Wednesday, April 11, 2012

Christian Traditions

When I was a little kid I was very perplexed about the whole Santa Claus and Easter Bunny mythology. I remember polling my school mates in 3rd grade one spring in order to figure out who still believed in the Easter Bunny. I was pretty much over it, but I wanted to be sure I wasn't the only one. One kid swore he'd actually *seen* the Easter Bunny, and I didn't know what to do with that. How can you argue with an eye witness account?

Just think about it for a minute. What does a fat guy in a red suit have to do with baby Jesus? And what is the whole cookie and milk exchange for presents all about? Why do rabbits lay decorated eggs in hidden places for little kids to find on the day we talk about Jesus dying on the cross? For a while, I wondered if rabbits actually laid eggs until I was taught about mammals in elementary school.

Most of all, why would my parents lie to me on supposedly sacred holidays? The lies aren't malicious, but why is there this big conspiracy to fool little kids during a time they should be learning the truth of their faith? Does that not seem weird to you? It made no sense whatsoever to me, but no little kid is going to complain about getting presents and candy, so I just went with it. And that's what people do. We don't usually question our traditions. It still seems odd to me that if you want to raise your kids in a religion purported to be true, then why lie to them on the two most holy days of the religious tradition? Am I the only one that sees the irony here?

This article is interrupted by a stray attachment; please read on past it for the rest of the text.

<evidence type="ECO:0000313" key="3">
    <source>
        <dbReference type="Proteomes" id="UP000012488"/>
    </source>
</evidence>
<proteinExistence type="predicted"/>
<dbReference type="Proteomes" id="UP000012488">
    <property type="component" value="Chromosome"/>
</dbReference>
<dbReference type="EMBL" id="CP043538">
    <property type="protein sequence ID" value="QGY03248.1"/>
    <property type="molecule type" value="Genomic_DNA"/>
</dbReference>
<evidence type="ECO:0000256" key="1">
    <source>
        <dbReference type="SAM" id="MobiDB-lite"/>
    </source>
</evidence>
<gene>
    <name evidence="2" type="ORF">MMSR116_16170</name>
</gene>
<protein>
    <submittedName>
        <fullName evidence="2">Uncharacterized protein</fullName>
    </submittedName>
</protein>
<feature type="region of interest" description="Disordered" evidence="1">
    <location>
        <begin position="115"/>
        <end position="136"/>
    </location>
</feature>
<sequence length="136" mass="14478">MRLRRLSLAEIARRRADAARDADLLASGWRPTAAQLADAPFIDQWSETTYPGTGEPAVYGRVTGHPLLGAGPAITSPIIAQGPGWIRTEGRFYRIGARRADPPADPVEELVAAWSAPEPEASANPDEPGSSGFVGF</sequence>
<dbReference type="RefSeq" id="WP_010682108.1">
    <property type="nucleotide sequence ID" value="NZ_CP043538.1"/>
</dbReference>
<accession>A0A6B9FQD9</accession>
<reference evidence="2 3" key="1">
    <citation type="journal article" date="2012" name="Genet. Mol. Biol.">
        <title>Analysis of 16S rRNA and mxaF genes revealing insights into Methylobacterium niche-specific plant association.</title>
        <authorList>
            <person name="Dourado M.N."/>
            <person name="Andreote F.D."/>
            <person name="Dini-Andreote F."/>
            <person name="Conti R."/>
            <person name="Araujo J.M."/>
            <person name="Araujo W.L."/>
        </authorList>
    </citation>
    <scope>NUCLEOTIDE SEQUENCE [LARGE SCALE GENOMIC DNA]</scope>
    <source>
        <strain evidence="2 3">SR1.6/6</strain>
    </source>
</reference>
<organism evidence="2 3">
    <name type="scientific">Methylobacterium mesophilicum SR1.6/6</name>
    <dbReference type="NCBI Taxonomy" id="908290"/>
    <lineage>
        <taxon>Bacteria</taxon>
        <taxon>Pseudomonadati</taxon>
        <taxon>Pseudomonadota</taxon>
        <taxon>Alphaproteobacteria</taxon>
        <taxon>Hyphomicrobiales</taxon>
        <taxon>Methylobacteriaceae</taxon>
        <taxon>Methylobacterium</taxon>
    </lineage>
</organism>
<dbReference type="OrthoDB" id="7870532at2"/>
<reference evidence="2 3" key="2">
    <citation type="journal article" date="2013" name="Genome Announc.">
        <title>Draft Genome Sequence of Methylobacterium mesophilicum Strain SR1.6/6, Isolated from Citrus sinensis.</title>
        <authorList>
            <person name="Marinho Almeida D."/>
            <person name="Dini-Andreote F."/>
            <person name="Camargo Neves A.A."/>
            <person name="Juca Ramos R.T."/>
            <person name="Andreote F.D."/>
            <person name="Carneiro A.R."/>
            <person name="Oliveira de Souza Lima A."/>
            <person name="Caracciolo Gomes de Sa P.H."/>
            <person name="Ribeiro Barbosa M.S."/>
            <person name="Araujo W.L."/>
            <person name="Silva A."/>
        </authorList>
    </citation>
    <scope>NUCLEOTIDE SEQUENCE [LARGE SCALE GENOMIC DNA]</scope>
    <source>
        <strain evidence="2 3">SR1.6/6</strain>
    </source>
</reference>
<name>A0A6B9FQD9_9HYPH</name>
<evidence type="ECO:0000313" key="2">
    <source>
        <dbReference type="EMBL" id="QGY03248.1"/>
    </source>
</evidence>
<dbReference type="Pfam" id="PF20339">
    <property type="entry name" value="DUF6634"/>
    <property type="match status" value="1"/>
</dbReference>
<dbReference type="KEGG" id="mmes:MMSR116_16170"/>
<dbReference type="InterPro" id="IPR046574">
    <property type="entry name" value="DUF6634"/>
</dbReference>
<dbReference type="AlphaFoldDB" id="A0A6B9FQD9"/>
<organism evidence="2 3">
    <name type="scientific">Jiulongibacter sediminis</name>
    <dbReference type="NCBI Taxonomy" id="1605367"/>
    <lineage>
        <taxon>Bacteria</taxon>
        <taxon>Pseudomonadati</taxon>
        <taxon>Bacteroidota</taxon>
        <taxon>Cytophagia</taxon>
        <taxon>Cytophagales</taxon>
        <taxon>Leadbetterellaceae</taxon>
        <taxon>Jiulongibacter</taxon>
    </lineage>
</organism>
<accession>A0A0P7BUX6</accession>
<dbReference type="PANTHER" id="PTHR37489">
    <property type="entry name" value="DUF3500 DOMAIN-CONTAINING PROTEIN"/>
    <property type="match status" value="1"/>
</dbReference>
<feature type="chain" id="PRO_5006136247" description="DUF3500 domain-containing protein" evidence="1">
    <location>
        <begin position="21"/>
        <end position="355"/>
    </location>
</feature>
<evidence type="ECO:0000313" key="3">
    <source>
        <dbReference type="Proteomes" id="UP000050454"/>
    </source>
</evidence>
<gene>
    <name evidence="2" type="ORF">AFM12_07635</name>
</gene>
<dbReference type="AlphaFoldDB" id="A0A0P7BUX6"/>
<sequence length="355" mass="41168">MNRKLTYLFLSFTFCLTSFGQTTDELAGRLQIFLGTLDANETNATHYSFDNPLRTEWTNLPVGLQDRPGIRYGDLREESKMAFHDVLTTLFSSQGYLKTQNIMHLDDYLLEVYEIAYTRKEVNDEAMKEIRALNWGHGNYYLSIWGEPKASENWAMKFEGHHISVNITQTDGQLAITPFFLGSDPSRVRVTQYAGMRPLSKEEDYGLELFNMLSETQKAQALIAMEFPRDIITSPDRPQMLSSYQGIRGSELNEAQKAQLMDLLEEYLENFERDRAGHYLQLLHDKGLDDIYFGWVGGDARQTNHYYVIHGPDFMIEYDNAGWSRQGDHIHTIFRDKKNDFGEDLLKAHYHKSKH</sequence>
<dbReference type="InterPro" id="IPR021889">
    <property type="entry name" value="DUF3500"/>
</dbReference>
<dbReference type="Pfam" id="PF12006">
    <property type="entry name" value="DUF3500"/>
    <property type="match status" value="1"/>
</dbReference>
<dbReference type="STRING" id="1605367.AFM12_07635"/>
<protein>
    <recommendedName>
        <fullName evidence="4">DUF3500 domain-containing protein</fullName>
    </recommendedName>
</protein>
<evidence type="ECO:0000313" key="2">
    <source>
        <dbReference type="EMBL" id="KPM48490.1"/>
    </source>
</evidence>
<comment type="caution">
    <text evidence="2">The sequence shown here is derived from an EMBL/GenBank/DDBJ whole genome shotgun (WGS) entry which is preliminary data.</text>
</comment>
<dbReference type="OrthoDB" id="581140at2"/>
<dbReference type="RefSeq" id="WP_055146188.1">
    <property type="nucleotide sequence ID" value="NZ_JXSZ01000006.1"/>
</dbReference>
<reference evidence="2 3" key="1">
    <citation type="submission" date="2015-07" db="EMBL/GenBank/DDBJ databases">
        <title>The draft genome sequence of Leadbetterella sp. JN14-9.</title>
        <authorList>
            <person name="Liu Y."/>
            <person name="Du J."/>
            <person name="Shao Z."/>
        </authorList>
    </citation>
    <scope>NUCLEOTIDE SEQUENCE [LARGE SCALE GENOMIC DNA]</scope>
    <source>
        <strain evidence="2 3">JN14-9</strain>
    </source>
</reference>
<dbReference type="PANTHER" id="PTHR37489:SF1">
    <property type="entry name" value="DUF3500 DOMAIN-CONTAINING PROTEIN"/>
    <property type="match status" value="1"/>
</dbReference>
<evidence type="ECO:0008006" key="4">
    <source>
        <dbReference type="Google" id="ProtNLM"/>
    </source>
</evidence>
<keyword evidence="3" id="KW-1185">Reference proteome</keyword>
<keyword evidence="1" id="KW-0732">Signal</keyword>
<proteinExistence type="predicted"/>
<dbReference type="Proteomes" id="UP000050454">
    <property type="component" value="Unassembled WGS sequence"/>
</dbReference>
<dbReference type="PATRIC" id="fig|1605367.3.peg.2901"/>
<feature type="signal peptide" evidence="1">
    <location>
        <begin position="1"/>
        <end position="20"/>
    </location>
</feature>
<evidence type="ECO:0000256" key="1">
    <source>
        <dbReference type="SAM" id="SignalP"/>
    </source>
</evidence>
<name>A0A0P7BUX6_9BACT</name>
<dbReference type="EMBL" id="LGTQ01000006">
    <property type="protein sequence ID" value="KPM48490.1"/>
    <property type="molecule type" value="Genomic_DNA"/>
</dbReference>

Many years ago, sometime back in the early 90s, I learned about the Christianization of the pagan festivals that eventually became known as the Christian holidays of Christmas and Easter. In a recent conversation with a friend named Jon, he summarized this as follows:
The early church merged their festivals celebrating the resurrection of Christ and Christ’s birth with pagan agricultural festivals (spring and mid-winter) in order to ensure a smooth transition of pagans into the religion. That’s why – specifically – those two festivals are packed with pagan iconography – Eostre is thought to be a pagan goddess. Eggs and rabbits represent fertility. Decorating trees was a pagan custom during the mid-winter festival of Yule (hence Yule-tide). And there’s a lot more where that came from.
Jon is right. There is a lot more to this if you dig into the history. It still bothers me that the two holidays (Holy Days) most celebrated and identified with Christianity across the planet are two "Christianized" pagan celebrations, not the designated feasts or celebrations outlined by God in the Bible. I'm not the only one. Some "fundamentalist" Christians really get hot and bothered by this. Their core complaint does have some merit even if their outrage is a little over the top in some cases.

The commercialization of the Easter and Christmas seasons used to bother me too, but I'm over it. Christmas doesn't come earlier every year like everyone says. Commercial enterprises move out their Halloween stuff to make room for Thanksgiving about the same time every year because Halloween, Thanksgiving and Christmas are big drivers in their Q4 sales. It's just business. And after all these *are* pagan festivals at their core. So, wouldn't it make sense that pagans celebrate in pagan ways? If we want to "put the Christ back in Christmas" perhaps we should also remember that Christ wasn't in Christmas to begin with. I'm just saying...